A Megalithic passage tomb dating back some 5,500 years has been discovered at the 18th century Dowth Hall in Co Meath.
The discovery, described by archaeologists as "the find of a lifetime" is within the Brú na Bóinne World Heritage Site.
It was made during an excavation carried out by the agri-technology company Devenish in partnership with University College Dublin School of Archaeology.
To date, two burial chambers have been discovered within the western part of the main passage tomb, over which a large stone cairn (c.40m diameter) was raised.
The six kerbstones that have been identified so far would have formed part of a ring of stones that followed the cairn perimeter.
One kerbstone is heavily decorated with Neolithic carvings and represents one of the most impressive discoveries of megalithic art in Ireland for decades.
During the course of this project, a further two possible satellite tombs were also found.
Dr Clíodhna Ní Lionáin, Devenish's lead archaeologist for the project said: "For the archaeologists involved in this discovery, it is truly the find of a lifetime."
"The find of a lifetime" - archaeologist Dr Clíodhna Ní Lionáin on the discovery of a Megalithic passage tomb dating back some 5,500 years at the 18th century Dowth Hall in County Meath. pic.twitter.com/MhkAAoCTxp— Philip Bromwell (@philipbromwell) July 16, 2018
Dr Stephen Davis of the UCD School of Archaeology said today: "This is the most significant megalithic find in Ireland in the last 50 years, since the excavation of Knowth.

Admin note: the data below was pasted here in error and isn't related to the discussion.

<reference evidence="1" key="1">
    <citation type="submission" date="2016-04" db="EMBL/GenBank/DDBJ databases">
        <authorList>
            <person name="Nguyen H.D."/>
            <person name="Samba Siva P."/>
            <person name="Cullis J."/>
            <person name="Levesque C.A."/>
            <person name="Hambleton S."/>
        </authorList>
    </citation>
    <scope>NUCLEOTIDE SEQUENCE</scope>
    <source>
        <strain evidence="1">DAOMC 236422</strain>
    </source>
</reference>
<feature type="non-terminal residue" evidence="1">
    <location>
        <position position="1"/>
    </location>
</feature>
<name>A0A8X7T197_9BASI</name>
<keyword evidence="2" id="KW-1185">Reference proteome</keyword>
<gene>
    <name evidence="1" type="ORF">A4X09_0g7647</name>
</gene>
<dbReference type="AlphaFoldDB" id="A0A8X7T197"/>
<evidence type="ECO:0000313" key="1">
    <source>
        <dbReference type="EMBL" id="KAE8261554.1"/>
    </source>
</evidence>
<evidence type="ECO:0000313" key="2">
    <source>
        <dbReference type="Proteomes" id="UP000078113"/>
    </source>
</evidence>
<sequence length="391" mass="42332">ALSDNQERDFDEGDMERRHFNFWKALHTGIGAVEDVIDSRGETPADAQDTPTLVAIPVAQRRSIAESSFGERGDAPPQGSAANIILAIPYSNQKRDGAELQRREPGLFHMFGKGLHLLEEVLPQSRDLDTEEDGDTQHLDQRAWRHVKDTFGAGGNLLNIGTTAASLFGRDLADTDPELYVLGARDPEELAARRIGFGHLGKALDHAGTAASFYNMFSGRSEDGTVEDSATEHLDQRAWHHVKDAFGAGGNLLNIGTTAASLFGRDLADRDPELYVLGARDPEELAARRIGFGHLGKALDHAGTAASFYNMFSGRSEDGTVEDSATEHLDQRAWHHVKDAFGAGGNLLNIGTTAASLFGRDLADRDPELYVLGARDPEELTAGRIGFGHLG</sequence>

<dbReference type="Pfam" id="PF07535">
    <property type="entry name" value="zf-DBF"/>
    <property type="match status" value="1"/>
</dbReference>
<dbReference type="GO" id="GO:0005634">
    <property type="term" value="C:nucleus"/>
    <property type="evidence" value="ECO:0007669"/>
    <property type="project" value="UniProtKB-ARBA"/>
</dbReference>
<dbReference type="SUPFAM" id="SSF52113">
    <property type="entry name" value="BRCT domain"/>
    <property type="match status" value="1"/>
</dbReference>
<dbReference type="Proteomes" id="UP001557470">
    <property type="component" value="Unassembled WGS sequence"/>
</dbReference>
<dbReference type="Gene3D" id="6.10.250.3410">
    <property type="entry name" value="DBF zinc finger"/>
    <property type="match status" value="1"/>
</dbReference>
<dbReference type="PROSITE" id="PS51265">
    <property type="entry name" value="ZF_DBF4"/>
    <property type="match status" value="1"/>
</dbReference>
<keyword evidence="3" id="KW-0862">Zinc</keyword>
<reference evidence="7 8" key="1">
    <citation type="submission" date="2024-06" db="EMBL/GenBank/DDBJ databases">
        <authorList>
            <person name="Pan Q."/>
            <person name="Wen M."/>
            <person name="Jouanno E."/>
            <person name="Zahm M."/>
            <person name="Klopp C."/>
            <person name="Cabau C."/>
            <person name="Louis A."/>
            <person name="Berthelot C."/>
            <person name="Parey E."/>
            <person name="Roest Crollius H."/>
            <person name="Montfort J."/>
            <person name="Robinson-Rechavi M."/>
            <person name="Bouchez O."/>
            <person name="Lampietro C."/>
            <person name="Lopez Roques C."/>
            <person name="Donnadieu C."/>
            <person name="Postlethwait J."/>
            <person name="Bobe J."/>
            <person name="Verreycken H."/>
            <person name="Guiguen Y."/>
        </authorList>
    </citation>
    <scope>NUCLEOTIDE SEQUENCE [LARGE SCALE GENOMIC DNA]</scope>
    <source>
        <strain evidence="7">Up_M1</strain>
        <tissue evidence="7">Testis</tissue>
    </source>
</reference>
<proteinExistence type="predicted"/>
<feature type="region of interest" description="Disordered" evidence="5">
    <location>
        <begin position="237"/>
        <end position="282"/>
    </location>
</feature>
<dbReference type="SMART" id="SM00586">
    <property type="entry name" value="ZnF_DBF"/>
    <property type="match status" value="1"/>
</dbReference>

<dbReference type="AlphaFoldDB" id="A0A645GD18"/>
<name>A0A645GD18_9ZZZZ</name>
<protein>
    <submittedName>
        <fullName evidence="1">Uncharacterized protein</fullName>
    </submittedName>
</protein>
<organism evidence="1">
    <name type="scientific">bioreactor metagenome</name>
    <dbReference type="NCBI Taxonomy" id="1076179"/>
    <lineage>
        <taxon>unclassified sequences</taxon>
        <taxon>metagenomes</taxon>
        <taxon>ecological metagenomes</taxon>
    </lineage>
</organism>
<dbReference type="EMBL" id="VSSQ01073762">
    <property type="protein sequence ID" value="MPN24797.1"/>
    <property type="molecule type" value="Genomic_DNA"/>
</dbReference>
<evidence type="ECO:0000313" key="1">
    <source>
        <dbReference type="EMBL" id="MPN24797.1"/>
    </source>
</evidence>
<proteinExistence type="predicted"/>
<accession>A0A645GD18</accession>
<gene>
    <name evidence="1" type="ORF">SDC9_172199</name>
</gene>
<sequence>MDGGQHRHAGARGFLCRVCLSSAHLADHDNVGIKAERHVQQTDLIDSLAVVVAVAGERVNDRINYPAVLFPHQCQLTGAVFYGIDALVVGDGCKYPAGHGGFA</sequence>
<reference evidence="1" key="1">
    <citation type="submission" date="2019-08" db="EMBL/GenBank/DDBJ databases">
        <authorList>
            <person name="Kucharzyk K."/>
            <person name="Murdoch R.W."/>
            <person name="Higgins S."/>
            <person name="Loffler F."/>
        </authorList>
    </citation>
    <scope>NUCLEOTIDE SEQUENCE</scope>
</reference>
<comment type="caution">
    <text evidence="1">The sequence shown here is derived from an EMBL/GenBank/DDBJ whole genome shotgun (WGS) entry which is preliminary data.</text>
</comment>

"The spate of archaeological discoveries in Brú na Bóinne in recent weeks highlights what a globally significant place this is."
Speaking about the company's presence at Dowth and the importance of its heritage, Owen Brennan, Executive Chairman of Devenish said: "Devenish invested in this farm at Dowth because of its fertile soil, its location beside the Boyne and its beautiful landscape.
"From our archaeological research, it seems we made the same decision for the same reasons as a long line of our farming colleagues from the Neolithic, the Bronze Age, medieval and more recent times.
"The monuments here, created by some of Ireland's first farmers, capture our imaginations and those of our visitors to the Devenish Lands of Dowth. It is an inspirational landscape to showcase Devenish's work on sustainable agriculture and promoting human health through nutrition."